Just outside of Didim, in the Yenihisar district, lies the authentic village of Didyma, home to the Temple of Apollo or Didymaion. The 120m long and 25m high temple dominates the view and the conversation. You can’t help but feel impressed as soon as you lay eyes on the Oracle. The original plan showed 122 columns, of which only 72 were built. Still, from the grand staircases over the still standing columns and walls, everything about this place is monumental and in significant contrast with the modest village surrounding it.

Massive Column Bases At Didyma

Massive Column Bases At Didyma

Going up the staircase, you arrive at the vestibule where the elaborately decorated column bases are a feast for the eye. Walking past the three rows of columns, you’ll notice two tunnels on each side. They take you down to the inner courtyard, which was not accessible to the public at the time that the Oracle was still in use. The 21 meter long tunnels are remarkably well-preserved, totally intact even, and something we hadn’t seen at any other site in Turkey yet.

Columns In The Vestibule

Columns In The Vestibule

One Of The Two Impressive And Completely Intact Tunnels To The Cella

One Of The Two Impressive And Completely Intact Tunnels To The Cella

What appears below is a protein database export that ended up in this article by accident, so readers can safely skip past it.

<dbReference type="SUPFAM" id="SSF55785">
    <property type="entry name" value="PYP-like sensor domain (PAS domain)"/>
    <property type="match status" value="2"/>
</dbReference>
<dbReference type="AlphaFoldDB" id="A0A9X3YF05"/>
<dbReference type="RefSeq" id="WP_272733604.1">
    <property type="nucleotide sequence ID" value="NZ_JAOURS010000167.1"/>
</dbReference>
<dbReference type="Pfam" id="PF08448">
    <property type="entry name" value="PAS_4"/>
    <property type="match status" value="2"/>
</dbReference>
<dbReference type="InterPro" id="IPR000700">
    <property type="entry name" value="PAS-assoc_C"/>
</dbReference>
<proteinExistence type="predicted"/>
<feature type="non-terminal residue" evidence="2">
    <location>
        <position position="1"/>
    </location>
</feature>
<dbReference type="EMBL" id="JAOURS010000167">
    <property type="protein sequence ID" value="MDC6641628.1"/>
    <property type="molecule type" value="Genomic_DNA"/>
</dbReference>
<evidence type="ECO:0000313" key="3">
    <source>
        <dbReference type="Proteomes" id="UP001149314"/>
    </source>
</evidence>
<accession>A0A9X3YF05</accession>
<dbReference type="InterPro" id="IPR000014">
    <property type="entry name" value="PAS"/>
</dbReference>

Inside the inner courtyard, where the sacred spring was, you are surrounded by high walls. To the north, a staircase takes you up to what used to be the Oracle’s office, where the wisdom of the Oracle was put down on paper. It is said the cella was richly decorated, also with Medusa’s.

Winged Lion In The Cella At Didyma

Winged Lion In The Cella At Didyma

Another Beautiful Artifact Inside The Inner Courtyard

Another Beautiful Artifact Inside The Inner Courtyard

A sanctuary with a board game carved into the floor

One of the stones used at Didyma has a distinct pattern carved into it. It seems this was an ancient board game called Duodecim Scripta or Ludus Duodecim Scriptorum. Similar items were found at Aphrodisias and Ephesus. The Latin name of the game means the Game of Twelve Inscriptions. If you feel like trying it while you’re at Didyma, we challenge you to find the stone first. If you’re up to that, head to the rules of the game and some more historical background.

What Is Said To Be A Board Game Duodecim Scripta

What Is Said To Be A Board Game Duodecim Scripta

Didyma, the village surrounding the Oracle

If you’re visiting the Apollo Temple, make sure to take the time to discover the village surrounding the temple. It’s lovely, friendly, and it’s home to a beautiful Greek church, (now a mosque), and some quaint stone houses and narrow streets.

Picture Perfect Quaint Didyma

Picture Perfect Quaint Didyma

The Lovely Old Greek Church At Didyma